The Education Department has directed the University of North Carolina at Chapel Hill to tighten its discrimination policies after an anti-Semitism complaint stemming from a rapper’s March performance.
The school has pledged to enhance its anti-bias training and specifically bar anti-Semitic language, committing to making the campus “free from anti-Semitism and all forms of discrimination” in accordance with an agreement with the Education Department.
“I reaffirm the university’s commitment to creating a place where every member of our community feels safe and respected and can thrive in an environment free from anti-Semitism and all forms of discrimination and harassment,” Interim Chancellor Kevin Guskiewicz said in a campus-wide letter Monday that exhorted students and teachers to report discrimination issues.
The agreement ends an Education Department civil rights investigation into potential illegal discrimination on the part of the university without an admission of guilt or official finding by the department. For the next two years, the university is required to hold at least one meeting to address any concerns about anti-Semitism on campus.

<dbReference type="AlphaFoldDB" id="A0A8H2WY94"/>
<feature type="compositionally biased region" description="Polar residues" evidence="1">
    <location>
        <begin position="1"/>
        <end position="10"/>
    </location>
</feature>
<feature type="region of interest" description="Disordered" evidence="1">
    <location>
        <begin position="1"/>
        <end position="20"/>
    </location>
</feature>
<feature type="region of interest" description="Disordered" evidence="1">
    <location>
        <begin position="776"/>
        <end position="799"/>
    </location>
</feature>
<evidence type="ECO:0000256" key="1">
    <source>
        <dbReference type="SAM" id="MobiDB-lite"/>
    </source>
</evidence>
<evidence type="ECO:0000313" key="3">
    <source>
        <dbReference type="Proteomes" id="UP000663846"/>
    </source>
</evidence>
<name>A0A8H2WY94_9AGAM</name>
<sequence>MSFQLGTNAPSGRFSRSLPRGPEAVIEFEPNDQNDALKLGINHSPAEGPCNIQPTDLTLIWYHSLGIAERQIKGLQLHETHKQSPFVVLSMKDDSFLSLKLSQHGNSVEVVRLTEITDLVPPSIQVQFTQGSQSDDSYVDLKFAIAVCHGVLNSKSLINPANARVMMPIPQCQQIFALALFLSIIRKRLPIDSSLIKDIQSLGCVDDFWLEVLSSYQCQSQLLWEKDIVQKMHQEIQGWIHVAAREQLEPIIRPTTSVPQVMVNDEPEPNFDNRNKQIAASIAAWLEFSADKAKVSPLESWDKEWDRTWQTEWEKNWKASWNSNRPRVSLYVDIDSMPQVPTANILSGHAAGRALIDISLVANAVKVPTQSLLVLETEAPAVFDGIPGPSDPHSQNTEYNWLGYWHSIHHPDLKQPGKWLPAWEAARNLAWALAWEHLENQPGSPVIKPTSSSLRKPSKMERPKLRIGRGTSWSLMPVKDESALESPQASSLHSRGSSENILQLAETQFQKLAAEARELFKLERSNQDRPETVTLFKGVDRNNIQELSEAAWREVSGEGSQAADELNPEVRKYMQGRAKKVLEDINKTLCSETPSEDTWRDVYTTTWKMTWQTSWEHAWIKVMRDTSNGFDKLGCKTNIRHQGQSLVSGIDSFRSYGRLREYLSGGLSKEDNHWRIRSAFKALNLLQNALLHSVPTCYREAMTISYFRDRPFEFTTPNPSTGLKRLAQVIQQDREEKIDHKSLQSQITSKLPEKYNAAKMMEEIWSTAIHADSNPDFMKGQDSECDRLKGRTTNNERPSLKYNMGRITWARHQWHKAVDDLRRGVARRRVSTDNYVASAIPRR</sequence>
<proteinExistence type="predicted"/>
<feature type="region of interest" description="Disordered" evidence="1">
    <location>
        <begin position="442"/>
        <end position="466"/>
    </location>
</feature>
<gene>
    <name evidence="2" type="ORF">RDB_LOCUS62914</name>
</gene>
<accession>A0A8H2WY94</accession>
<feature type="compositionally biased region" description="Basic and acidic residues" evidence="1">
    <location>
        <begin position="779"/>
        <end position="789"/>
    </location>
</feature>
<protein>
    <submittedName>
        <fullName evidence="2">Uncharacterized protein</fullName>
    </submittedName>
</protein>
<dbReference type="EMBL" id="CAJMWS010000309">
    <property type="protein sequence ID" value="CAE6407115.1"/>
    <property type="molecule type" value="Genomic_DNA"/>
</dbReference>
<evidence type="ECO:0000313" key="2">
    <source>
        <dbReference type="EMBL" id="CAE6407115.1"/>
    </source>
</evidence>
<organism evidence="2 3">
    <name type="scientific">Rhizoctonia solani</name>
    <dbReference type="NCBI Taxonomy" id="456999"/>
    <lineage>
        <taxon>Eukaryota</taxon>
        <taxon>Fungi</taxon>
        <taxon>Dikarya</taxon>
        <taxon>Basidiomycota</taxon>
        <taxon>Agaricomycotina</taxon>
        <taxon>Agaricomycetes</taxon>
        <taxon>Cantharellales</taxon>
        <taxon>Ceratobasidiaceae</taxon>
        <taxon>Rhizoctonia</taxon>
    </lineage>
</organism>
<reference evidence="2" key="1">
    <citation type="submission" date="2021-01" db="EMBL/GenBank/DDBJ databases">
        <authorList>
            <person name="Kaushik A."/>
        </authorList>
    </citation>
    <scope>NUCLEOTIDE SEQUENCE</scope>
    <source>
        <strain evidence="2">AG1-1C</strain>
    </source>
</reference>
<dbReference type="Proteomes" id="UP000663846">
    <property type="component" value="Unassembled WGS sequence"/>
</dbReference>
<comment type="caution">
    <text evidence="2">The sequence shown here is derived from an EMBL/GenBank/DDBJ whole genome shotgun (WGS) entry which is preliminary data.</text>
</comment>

The Education Department stated in a November 6 letter that the new measures will “fully resolve the issues giving rise to the complaint.”
The investigation was sparked by a performance by a Palestinian rapper at the school’s March academic conference titled “Conflict Over Gaza: People, Politics and Possibilities.” Critics accused the artist of anti-Semitic references in a song, which the university chancellor said made him “heartbroken and deeply offended.” Several weeks after the conference, the Education Department said flyers were found around campus that read, “evil Jewish plot to enslave and kill.”
In April, Republican North Carolina congressman George Holding wrote a letter to Education Secretary Betsy DeVos calling the federally-funded conference “brazenly anti-Semitic.” The Education Department later threatened to pull federal funding from the group behind the conference, the Duke-UNC Consortium for Middle East Studies, accusing it of emphasizing the “positive aspects” of Islam over other religions.
“Federal grants are not blank checks from public coffers,” said Robert King, the assistant secretary for postsecondary education, “and the department intends to ensure that taxpayer funds are spent in alignment with Congressional directives.”
Funding was ultimately granted to the consortium for next year.